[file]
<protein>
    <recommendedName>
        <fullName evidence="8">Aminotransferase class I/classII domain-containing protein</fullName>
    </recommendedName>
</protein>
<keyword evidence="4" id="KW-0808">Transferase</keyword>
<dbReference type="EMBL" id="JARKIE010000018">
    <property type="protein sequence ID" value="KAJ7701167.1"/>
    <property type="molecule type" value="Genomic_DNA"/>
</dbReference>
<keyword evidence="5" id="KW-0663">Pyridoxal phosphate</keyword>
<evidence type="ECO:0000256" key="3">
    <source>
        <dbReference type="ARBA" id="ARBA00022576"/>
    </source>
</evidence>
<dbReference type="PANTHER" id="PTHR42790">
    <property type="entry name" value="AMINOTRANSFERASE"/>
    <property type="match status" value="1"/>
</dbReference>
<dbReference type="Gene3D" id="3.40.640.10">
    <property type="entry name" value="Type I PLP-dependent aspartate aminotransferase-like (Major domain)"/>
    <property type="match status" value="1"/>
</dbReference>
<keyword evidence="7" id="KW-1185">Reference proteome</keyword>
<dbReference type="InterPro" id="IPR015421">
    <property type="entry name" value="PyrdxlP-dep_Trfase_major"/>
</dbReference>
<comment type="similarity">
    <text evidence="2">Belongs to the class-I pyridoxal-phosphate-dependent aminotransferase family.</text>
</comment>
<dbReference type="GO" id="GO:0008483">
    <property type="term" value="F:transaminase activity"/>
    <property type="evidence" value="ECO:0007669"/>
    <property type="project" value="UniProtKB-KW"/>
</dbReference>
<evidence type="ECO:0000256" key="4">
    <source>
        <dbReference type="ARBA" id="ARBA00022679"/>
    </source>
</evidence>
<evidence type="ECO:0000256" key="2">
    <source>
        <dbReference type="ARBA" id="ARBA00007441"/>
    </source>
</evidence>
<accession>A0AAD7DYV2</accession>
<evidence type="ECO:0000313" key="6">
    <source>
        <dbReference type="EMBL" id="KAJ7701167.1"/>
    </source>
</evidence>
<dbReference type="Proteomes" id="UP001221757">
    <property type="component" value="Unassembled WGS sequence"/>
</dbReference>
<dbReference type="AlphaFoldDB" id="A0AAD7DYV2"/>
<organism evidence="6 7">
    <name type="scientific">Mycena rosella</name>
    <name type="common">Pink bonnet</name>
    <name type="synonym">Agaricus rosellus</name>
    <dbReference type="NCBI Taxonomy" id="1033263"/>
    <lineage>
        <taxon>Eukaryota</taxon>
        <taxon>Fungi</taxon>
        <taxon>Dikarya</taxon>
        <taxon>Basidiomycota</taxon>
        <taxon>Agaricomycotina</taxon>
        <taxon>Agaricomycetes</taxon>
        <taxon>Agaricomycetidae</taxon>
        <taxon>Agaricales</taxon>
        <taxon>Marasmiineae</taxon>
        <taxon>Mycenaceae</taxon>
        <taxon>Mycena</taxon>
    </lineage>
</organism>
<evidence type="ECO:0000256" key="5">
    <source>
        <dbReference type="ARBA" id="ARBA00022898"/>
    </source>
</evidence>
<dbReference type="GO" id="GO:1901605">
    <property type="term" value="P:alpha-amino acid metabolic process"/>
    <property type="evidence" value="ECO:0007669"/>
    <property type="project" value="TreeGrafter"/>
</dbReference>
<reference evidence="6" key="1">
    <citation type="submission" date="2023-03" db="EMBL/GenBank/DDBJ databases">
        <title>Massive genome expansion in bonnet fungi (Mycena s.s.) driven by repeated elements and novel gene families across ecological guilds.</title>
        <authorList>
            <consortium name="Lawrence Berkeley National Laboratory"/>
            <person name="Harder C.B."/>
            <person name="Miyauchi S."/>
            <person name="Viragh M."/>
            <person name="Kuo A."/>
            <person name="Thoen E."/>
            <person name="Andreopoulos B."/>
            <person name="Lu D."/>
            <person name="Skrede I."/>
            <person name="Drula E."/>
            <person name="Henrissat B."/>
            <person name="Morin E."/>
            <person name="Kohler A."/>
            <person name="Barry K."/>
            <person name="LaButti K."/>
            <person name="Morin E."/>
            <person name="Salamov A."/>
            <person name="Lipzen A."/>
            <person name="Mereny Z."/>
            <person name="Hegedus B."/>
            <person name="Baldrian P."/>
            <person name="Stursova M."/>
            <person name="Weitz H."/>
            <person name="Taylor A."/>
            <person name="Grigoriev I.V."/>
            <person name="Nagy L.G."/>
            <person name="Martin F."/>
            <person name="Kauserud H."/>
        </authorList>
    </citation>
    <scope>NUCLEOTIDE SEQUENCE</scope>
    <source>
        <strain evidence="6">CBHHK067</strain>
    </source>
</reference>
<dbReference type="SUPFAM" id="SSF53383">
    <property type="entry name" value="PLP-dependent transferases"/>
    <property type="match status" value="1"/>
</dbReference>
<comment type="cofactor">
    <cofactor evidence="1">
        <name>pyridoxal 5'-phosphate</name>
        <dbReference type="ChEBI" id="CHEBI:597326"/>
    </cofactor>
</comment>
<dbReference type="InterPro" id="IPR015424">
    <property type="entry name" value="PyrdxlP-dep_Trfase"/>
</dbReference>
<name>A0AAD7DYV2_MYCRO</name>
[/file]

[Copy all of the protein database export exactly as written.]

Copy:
<protein>
    <recommendedName>
        <fullName evidence="8">Aminotransferase class I/classII domain-containing protein</fullName>
    </recommendedName>
</protein>
<keyword evidence="4" id="KW-0808">Transferase</keyword>
<dbReference type="EMBL" id="JARKIE010000018">
    <property type="protein sequence ID" value="KAJ7701167.1"/>
    <property type="molecule type" value="Genomic_DNA"/>
</dbReference>
<keyword evidence="5" id="KW-0663">Pyridoxal phosphate</keyword>
<evidence type="ECO:0000256" key="3">
    <source>
        <dbReference type="ARBA" id="ARBA00022576"/>
    </source>
</evidence>
<dbReference type="PANTHER" id="PTHR42790">
    <property type="entry name" value="AMINOTRANSFERASE"/>
    <property type="match status" value="1"/>
</dbReference>
<dbReference type="Gene3D" id="3.40.640.10">
    <property type="entry name" value="Type I PLP-dependent aspartate aminotransferase-like (Major domain)"/>
    <property type="match status" value="1"/>
</dbReference>
<keyword evidence="7" id="KW-1185">Reference proteome</keyword>
<dbReference type="InterPro" id="IPR015421">
    <property type="entry name" value="PyrdxlP-dep_Trfase_major"/>
</dbReference>
<comment type="similarity">
    <text evidence="2">Belongs to the class-I pyridoxal-phosphate-dependent aminotransferase family.</text>
</comment>
<dbReference type="GO" id="GO:0008483">
    <property type="term" value="F:transaminase activity"/>
    <property type="evidence" value="ECO:0007669"/>
    <property type="project" value="UniProtKB-KW"/>
</dbReference>
<evidence type="ECO:0000256" key="4">
    <source>
        <dbReference type="ARBA" id="ARBA00022679"/>
    </source>
</evidence>
<evidence type="ECO:0000256" key="2">
    <source>
        <dbReference type="ARBA" id="ARBA00007441"/>
    </source>
</evidence>
<accession>A0AAD7DYV2</accession>
<evidence type="ECO:0000313" key="6">
    <source>
        <dbReference type="EMBL" id="KAJ7701167.1"/>
    </source>
</evidence>
<dbReference type="Proteomes" id="UP001221757">
    <property type="component" value="Unassembled WGS sequence"/>
</dbReference>
<dbReference type="AlphaFoldDB" id="A0AAD7DYV2"/>
<organism evidence="6 7">
    <name type="scientific">Mycena rosella</name>
    <name type="common">Pink bonnet</name>
    <name type="synonym">Agaricus rosellus</name>
    <dbReference type="NCBI Taxonomy" id="1033263"/>
    <lineage>
        <taxon>Eukaryota</taxon>
        <taxon>Fungi</taxon>
        <taxon>Dikarya</taxon>
        <taxon>Basidiomycota</taxon>
        <taxon>Agaricomycotina</taxon>
        <taxon>Agaricomycetes</taxon>
        <taxon>Agaricomycetidae</taxon>
        <taxon>Agaricales</taxon>
        <taxon>Marasmiineae</taxon>
        <taxon>Mycenaceae</taxon>
        <taxon>Mycena</taxon>
    </lineage>
</organism>
<evidence type="ECO:0000256" key="5">
    <source>
        <dbReference type="ARBA" id="ARBA00022898"/>
    </source>
</evidence>
<dbReference type="GO" id="GO:1901605">
    <property type="term" value="P:alpha-amino acid metabolic process"/>
    <property type="evidence" value="ECO:0007669"/>
    <property type="project" value="TreeGrafter"/>
</dbReference>
<reference evidence="6" key="1">
    <citation type="submission" date="2023-03" db="EMBL/GenBank/DDBJ databases">
        <title>Massive genome expansion in bonnet fungi (Mycena s.s.) driven by repeated elements and novel gene families across ecological guilds.</title>
        <authorList>
            <consortium name="Lawrence Berkeley National Laboratory"/>
            <person name="Harder C.B."/>
            <person name="Miyauchi S."/>
            <person name="Viragh M."/>
            <person name="Kuo A."/>
            <person name="Thoen E."/>
            <person name="Andreopoulos B."/>
            <person name="Lu D."/>
            <person name="Skrede I."/>
            <person name="Drula E."/>
            <person name="Henrissat B."/>
            <person name="Morin E."/>
            <person name="Kohler A."/>
            <person name="Barry K."/>
            <person name="LaButti K."/>
            <person name="Morin E."/>
            <person name="Salamov A."/>
            <person name="Lipzen A."/>
            <person name="Mereny Z."/>
            <person name="Hegedus B."/>
            <person name="Baldrian P."/>
            <person name="Stursova M."/>
            <person name="Weitz H."/>
            <person name="Taylor A."/>
            <person name="Grigoriev I.V."/>
            <person name="Nagy L.G."/>
            <person name="Martin F."/>
            <person name="Kauserud H."/>
        </authorList>
    </citation>
    <scope>NUCLEOTIDE SEQUENCE</scope>
    <source>
        <strain evidence="6">CBHHK067</strain>
    </source>
</reference>
<dbReference type="SUPFAM" id="SSF53383">
    <property type="entry name" value="PLP-dependent transferases"/>
    <property type="match status" value="1"/>
</dbReference>
<comment type="cofactor">
    <cofactor evidence="1">
        <name>pyridoxal 5'-phosphate</name>
        <dbReference type="ChEBI" id="CHEBI:597326"/>
    </cofactor>
</comment>
<dbReference type="InterPro" id="IPR015424">
    <property type="entry name" value="PyrdxlP-dep_Trfase"/>
</dbReference>
<name>A0AAD7DYV2_MYCRO</name>